“I wasn’t even playing the coverage,” Exum shot back in the friendly back-and-forth. “I was just pressing because I saw the running backs. I just thought it was easy money.”
Exum’s trash talk appears to be in peak form. He’ll wait until Thursday to see if the same is true of his knee.
Exum wants to run his surgically repaired right knee through this entire week of practices again before deciding whether or not this is the right time for him to make his debut.
The senior, who had surgery to repair a torn ACL, medial and lateral meniscus and a bone fracture in his right knee in February, was medically cleared to be a full participant early last week but decided late in the week not to play against North Carolina.
“Basically, I just needed more time to fine-tune some things,” he said. “I wasn’t at the level I wanted to be at and go out and perform. I could have been solid, but I want to be able to perform at a very high level. I don’t want to go out there again until I can perform at that best-corner-in-the-country level.”
Freshman Brandon Facyson started in Exum’s place.
Exum, who was in a regular practice jersey Tuesday and didn’t appear to be wearing a knee brace, said he felt “really good.” He and the coaches will see how he looks on film later this week and they, along with his family and trainers, will decide what the best course of action is.
Exum didn’t elaborate on what exactly he needs to see from himself to feel comfortable returning to the field.
“That’s for me,” he said. “There are just some things that I need to sharpen up. I can do it, but it’s just doing it consistently. Doing it 85, 90 percent of the time when I’m out there.”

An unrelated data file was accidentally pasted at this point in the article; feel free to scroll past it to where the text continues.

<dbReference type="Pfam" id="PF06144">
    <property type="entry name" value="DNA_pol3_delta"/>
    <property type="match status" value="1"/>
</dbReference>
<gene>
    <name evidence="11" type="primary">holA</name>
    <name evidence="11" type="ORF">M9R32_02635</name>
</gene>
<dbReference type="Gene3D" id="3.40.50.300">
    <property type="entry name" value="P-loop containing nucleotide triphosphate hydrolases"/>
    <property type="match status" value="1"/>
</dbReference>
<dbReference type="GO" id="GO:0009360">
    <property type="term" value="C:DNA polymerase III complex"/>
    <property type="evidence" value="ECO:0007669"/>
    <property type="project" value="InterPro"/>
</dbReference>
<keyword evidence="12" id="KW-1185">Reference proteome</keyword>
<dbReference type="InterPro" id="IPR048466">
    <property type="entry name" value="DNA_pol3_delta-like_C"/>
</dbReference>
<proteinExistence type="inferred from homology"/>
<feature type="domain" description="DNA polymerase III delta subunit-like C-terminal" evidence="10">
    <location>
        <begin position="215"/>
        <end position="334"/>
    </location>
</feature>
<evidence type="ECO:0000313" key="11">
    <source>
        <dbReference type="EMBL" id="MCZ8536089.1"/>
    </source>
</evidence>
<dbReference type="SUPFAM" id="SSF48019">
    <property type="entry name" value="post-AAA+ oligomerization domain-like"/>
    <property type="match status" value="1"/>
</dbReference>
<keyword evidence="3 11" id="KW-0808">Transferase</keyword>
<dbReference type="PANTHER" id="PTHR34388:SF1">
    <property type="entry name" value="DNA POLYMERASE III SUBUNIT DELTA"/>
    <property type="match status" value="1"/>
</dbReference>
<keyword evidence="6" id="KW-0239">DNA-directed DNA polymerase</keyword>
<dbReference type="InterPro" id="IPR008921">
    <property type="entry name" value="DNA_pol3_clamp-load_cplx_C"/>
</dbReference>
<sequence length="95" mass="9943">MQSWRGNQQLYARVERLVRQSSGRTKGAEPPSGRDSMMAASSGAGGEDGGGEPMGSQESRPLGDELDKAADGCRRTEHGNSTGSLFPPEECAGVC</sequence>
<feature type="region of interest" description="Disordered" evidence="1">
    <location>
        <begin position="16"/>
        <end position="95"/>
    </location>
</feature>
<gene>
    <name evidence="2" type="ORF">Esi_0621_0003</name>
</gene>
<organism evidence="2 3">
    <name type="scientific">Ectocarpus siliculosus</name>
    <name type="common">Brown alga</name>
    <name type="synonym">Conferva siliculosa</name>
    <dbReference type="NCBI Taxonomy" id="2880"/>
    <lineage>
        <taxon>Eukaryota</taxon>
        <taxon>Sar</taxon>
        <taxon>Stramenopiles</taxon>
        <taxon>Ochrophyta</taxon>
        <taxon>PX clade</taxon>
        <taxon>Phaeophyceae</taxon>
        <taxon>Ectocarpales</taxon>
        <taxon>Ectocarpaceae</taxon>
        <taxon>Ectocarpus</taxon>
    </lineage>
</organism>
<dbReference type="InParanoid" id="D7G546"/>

Tech’s schedule could factor into his decision. The Hokies play Pittsburgh on Saturday, then have the first of two byes this year before they host Duke on Oct. 26.
“If I’m not ready this week, then I think that bye week might be ample time for me to get back,” Exum said. “That’ll definitely be time for me to sharpen to perfection those things that I’m lacking or was lacking.”
Here are more notes and quotes from Tuesday night’s interviews …
– Guys in blue Tuesday were center David Wang (shoulder) and fullback Sam Rogers (ankle). Receiver Willie Byrn was in a regular jersey, although he still has a little bit of a hitch in his step from the MCL sprain he suffered at Georgia Tech.
Shane was confident Rogers would be able to play this week. He said he looked out his window Monday morning at 7 a.m. and saw Rogers running sprints on an empty practice field.
– Wang’s injury, which offensive line coach Jeff Grimes doesn’t think will keep him out vs. Pitt, led the Hokies to shuffle around their lineup a little Tuesday.
Caleb Farris took first-team reps at center, while Mark Shuman got in at left guard. Shuman, a junior, made his season debut against North Carolina after missing the first five weeks following knee surgery. Redshirt freshman Alston Smith also got some snaps.
In addition to Wang, right guard Andrew Miller is still nicked up from the ankle injury he suffered weeks ago.